From the tiniest butterfly to the largest wildfire, clues about the inhabitants and cycles of the North Cascades can only be teased out through years of research, dedication of staff and partners, and a desire to know how it all fits into the big picture. Signals for climate change, for example, are reflected in everything from melting glaciers to the breeding success rates of butterfly populations.
In recent years, inventory and monitoring of the park's physical and biological resources has been the focus of a great deal of study. Without a baseline of understanding, how can we discover what changes are taking place and what it all means?
Exploratory archeology, ethnographic, and historic research also provide a deeper understanding of the rich cultural history in the North Cascades and add to data for comparative research.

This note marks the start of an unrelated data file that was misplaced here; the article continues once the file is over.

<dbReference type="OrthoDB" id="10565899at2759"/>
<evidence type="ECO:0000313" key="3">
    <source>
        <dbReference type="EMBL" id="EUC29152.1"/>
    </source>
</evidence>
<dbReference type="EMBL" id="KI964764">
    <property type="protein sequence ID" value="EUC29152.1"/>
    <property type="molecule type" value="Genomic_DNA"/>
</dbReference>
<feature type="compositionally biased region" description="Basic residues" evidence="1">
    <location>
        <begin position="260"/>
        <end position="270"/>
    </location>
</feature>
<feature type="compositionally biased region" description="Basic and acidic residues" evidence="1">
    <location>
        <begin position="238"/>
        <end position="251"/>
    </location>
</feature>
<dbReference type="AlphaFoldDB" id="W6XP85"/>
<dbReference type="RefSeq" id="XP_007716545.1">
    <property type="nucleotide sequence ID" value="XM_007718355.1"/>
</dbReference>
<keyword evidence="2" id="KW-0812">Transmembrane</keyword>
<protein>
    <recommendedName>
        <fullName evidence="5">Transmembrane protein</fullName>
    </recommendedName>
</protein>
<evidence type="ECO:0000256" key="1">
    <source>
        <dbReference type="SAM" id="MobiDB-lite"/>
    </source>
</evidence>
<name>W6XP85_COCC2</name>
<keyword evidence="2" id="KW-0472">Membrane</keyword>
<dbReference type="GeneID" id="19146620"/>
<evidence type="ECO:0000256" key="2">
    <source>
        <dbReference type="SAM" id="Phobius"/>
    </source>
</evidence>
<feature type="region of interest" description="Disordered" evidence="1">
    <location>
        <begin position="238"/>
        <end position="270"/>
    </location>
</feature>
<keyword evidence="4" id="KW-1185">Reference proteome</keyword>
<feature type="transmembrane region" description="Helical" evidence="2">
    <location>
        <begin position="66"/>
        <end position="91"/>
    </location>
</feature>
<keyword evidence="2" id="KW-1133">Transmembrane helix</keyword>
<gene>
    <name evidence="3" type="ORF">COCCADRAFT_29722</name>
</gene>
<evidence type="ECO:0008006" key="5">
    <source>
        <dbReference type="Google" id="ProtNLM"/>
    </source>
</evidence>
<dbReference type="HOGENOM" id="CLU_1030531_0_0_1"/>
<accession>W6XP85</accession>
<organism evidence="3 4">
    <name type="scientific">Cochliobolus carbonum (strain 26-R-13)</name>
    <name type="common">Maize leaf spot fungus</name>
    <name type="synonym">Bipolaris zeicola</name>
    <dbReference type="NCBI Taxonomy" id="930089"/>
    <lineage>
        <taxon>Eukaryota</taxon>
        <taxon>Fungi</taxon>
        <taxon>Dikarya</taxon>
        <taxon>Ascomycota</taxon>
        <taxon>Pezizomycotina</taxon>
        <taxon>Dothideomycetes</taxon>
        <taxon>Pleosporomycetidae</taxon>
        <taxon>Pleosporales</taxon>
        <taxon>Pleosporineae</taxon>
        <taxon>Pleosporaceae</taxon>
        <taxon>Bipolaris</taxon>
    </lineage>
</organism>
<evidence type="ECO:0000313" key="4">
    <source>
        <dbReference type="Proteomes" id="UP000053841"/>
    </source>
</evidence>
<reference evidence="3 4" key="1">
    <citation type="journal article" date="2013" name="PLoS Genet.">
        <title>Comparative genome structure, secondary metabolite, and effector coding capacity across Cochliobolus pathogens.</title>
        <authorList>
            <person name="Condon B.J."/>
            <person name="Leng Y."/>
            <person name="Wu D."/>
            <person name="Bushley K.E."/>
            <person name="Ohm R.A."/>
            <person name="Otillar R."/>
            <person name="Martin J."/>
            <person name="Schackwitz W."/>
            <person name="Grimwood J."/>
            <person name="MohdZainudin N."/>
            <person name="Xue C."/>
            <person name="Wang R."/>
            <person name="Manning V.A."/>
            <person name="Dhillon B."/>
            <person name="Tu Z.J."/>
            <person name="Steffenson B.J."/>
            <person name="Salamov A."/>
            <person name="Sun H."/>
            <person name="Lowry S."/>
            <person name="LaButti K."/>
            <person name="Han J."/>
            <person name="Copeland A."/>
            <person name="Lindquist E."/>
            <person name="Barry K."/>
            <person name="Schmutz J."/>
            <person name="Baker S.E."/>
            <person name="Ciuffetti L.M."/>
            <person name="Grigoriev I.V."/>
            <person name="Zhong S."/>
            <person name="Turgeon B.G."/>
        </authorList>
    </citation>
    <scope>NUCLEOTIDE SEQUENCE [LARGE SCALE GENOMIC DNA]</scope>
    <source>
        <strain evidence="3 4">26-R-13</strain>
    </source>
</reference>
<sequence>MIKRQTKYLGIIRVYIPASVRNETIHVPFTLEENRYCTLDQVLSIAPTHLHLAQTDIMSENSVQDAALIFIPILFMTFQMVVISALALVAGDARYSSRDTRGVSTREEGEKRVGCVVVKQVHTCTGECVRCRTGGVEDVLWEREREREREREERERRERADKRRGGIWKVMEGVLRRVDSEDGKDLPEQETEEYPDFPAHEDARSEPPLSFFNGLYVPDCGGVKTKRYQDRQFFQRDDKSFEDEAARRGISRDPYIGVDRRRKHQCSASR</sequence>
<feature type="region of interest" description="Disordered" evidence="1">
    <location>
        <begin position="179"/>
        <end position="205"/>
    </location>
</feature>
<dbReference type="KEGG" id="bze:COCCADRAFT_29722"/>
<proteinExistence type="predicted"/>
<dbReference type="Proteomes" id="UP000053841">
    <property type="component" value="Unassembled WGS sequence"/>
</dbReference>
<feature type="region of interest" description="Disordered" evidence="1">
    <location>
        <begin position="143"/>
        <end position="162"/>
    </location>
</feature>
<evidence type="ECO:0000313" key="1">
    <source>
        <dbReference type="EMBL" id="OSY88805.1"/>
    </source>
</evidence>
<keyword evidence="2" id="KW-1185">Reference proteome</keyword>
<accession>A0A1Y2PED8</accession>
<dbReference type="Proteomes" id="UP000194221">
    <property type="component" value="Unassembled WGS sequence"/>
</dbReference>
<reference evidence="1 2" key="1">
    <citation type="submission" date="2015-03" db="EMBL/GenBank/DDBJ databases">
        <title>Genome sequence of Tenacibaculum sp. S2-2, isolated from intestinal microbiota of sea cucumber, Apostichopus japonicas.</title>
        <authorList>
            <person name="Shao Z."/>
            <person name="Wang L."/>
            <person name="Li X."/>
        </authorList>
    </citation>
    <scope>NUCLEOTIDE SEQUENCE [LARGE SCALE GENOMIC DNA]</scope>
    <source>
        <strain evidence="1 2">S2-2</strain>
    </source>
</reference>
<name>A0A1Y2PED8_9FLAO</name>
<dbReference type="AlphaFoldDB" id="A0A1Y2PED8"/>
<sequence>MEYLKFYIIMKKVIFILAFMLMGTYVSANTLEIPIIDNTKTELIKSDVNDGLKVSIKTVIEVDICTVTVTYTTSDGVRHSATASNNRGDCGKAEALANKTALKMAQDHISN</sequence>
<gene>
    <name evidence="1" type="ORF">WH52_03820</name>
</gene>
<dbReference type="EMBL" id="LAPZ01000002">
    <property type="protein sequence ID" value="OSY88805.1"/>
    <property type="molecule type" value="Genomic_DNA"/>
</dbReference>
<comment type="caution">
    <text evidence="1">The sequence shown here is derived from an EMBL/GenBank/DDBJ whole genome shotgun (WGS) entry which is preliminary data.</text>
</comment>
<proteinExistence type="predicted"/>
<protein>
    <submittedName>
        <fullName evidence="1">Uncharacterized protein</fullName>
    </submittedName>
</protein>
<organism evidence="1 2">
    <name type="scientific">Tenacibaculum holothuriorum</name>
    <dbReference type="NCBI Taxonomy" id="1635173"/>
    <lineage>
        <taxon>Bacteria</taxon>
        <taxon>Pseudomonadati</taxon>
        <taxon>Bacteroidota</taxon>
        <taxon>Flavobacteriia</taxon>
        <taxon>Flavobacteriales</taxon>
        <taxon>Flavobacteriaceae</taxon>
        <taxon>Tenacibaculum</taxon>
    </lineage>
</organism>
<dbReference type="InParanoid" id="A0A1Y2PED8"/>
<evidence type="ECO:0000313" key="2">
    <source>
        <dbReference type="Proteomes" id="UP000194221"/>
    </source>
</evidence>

How do we preserve and protect this amazing patch of wilderness for future generations? How do we make decisions to effectively manage such a dynamic landscape and broad set of resources? How can we protect our visitors and our resources without interfering with natural patterns? A cadre of scientists and specialists approach these questions by collecting data on landforms, soils, water, ice, air, sound, plants, fish, wildlife and historic and archeological resources. They study glacial retreat and riverine processes, identify rare and threatened habitat, plants and animals. They measure changes in forest composition and fire intervals, behavior patterns of wildlife and people, and find signals for pollution in water and air. Even the soundtrack of wilderness (the natural soundscape) is the subject of study.
Resource Briefs provide an overview of current and ongoing research in the park. We invite you to explore the North Cascades with a scientist's eye.